Navigating, bookmarking & printing with About's external link frame
About.com currently uses frames to assist visitors in navigating to sites on the web. Please note that the frame is in no way intended to represent these sites as part of About.com. The frame is easy to remove.
Below are some helpful hints for getting the most from the About.com frame. If you have problems with the frame that are not addressed below, or if you simply despise frames and want to tell someone about it, please do not hesitate to contact firstname.lastname@example.org. If you are a webmaster whose site is linked from the Medieval History directory and you have an objection to your site being framed, please contact me.
Don't let the frame throw you! You can bookmark or print a web page just as you ordinarily would, and you can do it without removing the frame, as long as you click in the lower frame first.
The frame can help you find your way back to the About.com page that launched you into the net. You'll notice that no matter where you go within the frame at the showcased site, clicking "Back to Topic Site" will take you right back to the About.com page without necessitating numerous clicks of the Back Button or use of your Go menu. You'll find this useful when you're exploring numerous sites linked from one of our category pages. You should also have no trouble using the Back Button to go to the previous page, whether that page was within the frame or at About.com.
Furthermore, you can still bookmark or print any page you visit without removing the frame. How?
To add a bookmark or favorite, be certain to click inside the lower frame, then:
- Select "Add Bookmark" from the Bookmark menu (in Netscape);
- Select "Add Page to Favorites" from the Favorites menu (in IE); or
- Press Control-D (Mac users press Command-D) in either program
When you use the bookmark to return at a later time, your browser will take you to the page you bookmarked, and the About.com frame will no longer be there.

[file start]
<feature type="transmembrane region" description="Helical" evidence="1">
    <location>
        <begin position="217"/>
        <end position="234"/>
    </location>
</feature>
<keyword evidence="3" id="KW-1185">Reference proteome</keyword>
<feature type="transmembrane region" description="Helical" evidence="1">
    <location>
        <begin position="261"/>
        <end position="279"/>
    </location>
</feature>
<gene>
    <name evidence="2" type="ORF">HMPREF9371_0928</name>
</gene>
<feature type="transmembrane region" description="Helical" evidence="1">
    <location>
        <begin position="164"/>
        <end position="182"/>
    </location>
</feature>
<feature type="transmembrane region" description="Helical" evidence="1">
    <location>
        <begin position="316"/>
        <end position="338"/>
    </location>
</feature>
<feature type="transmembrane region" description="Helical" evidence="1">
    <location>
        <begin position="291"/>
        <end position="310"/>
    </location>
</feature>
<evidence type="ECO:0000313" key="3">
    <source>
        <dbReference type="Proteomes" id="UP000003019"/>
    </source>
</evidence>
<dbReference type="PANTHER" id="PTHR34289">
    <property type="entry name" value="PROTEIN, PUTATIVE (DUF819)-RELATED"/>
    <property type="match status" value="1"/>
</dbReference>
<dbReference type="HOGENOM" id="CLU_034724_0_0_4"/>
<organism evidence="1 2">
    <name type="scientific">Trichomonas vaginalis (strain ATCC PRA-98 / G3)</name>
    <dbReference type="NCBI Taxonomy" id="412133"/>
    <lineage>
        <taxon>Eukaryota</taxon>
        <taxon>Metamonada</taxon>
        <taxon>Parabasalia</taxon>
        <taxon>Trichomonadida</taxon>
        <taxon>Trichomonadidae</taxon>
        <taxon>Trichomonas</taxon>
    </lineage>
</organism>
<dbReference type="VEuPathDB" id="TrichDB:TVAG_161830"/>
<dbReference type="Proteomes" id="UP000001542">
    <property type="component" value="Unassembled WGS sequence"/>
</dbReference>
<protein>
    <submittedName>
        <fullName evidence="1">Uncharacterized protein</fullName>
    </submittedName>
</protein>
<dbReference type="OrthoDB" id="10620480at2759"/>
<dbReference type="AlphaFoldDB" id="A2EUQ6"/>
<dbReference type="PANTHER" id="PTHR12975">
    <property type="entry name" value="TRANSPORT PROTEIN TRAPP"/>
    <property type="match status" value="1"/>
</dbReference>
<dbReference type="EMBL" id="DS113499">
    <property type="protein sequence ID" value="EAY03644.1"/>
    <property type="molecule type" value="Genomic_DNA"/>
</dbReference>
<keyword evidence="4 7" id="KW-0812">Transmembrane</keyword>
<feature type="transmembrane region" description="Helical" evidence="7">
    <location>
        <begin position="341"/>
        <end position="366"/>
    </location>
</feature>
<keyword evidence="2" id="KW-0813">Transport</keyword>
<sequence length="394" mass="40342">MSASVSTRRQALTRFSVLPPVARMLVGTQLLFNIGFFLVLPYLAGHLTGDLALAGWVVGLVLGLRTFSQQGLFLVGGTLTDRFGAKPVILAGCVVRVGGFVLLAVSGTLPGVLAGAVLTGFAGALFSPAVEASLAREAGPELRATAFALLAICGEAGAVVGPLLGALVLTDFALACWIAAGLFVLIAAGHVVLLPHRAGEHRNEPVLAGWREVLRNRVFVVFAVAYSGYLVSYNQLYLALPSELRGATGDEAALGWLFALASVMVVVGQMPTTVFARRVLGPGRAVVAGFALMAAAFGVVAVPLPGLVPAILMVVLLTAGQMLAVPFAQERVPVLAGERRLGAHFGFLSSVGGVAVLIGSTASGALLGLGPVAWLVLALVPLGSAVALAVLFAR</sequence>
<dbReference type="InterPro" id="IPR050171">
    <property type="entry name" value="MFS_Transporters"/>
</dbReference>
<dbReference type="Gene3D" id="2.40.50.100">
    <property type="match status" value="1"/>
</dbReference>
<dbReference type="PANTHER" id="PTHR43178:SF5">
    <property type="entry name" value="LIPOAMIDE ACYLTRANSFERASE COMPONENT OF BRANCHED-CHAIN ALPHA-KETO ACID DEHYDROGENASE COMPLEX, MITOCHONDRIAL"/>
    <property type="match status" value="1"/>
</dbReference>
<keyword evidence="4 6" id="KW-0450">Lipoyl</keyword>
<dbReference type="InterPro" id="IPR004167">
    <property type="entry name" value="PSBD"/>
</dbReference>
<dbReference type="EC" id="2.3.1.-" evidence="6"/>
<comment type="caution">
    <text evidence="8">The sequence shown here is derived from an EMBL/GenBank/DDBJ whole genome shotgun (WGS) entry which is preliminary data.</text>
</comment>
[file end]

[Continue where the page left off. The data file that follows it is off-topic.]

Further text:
To print, be certain to click inside the lower frame, then choose "print" or "print frame" from your File menu. Only the contents of the lower frame will be printed, and any URL or page title info you've configured your software to print will pertain to the lower frame and not About.com.
That's it! Easy, huh? This works for any page you visit, not just the first one we link to--so if, for example, you click from the home page of the linked site on to a page of images, using the bookmarking or printing feature would pertain to the image page and not the home page.
Please note, however, that depending on your browser and platform, the name you see in your bookmark (or favorites) menu may not be the title that is coded into the title bar, but may instead be the URL or the name of the file itself. If this is the case with your browser and it causes you any difficulty, you can use an alternate method of bookmarking (see below), or you may prefer to remove the frame.
If the frame annoys you or interferes with your browsing in any way, remove it. There are two ways to do this:
- Click the "Turn off this Top Frame" link at the bottom of the About.com frame; or
- Right-click (Mac users click and hold) inside the lower